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Environment, economy and society: fitting them together into sustainable development


  • Bob Giddings

    (Sustainable Cities Research Institute, Newcastle upon Tyne, UK)

  • Bill Hopwood

    (Sustainable Cities Research Institute, Newcastle upon Tyne, UK)

  • Geoff O'Brien

    (Sustainable Cities Research Institute, Newcastle upon Tyne, UK)


Sustainable development is a contested concept, with theories shaped by people's and organizations' different worldviews, which in turn influence how issues are formulated and actions proposed. It is usually presented as the intersection between environment, society and economy, which are conceived of as separate although connected entities. We would argue that these are not unified entities: rather they are fractured and multi-layered and can be considered at different spatial levels. The economy is often given priority in policies and the environment is viewed as apart from humans. They are interconnected, with the economy dependent on society and the environment while human existence and society are dependent on, and within the environment. The separation of environment, society and economy often leads to a narrow techno-scientific approach, while issues to do with society that are most likely to challenge the present socio-economic structure are often marginalized, in particular the sustainability of communities and the maintenance of cultural diversity. Copyright © 2002 John Wiley & Sons, Ltd. and ERP Environment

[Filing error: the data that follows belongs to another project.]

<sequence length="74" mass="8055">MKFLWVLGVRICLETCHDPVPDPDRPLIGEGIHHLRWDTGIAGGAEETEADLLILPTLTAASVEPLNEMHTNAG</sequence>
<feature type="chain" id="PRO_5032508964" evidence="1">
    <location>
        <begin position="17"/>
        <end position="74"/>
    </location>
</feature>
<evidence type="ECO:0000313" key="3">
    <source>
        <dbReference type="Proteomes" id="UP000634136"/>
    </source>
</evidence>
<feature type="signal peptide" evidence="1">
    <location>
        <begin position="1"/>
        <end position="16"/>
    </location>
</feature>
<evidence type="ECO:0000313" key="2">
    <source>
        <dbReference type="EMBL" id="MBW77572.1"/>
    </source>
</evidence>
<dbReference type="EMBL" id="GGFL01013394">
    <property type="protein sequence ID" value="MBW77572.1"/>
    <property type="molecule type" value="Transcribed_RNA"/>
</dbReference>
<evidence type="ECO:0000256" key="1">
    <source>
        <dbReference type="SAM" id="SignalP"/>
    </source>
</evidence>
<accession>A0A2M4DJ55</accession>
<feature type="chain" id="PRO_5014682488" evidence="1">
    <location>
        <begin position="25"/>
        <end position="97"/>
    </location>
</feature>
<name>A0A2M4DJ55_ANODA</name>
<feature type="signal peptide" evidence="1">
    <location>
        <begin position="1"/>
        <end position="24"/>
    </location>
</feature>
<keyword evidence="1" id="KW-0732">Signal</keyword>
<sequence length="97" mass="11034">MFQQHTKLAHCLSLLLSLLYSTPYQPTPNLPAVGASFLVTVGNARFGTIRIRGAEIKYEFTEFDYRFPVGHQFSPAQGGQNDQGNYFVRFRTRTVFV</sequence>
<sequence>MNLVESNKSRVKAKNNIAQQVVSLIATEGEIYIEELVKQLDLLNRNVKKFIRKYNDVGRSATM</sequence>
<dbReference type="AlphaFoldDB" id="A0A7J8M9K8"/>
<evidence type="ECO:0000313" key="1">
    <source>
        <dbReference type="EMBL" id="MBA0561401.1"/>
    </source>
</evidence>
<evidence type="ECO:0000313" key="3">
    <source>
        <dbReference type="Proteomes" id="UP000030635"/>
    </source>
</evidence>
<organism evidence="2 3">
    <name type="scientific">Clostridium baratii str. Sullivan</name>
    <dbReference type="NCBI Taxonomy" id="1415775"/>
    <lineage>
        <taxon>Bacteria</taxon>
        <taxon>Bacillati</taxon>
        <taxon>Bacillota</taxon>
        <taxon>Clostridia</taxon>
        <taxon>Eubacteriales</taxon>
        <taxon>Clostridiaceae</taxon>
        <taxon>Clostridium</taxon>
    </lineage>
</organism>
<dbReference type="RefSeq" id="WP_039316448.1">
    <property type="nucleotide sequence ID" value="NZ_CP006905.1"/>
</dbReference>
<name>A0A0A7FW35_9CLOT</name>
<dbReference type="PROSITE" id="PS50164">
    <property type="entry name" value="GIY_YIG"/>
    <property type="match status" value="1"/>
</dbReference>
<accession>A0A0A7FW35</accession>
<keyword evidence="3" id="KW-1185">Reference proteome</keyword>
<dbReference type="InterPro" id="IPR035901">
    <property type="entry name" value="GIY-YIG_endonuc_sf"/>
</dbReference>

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  • Bob Giddings & Bill Hopwood & Geoff O'Brien, 2002. "Environment, economy and society: fitting them together into sustainable development," Sustainable Development, John Wiley & Sons, Ltd., vol. 10(4), pages 187-196.
  • Handle: RePEc:wly:sustdv:v:10:y:2002:i:4:p:187-196 DOI: 10.1002/sd.199

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    References listed on IDEAS

    1. Jonnalagadda Rajeswar, 2001. "Conservation ethics versus development: how to obviate the dichotomy?," Sustainable Development, John Wiley & Sons, Ltd., vol. 9(1), pages 16-23.
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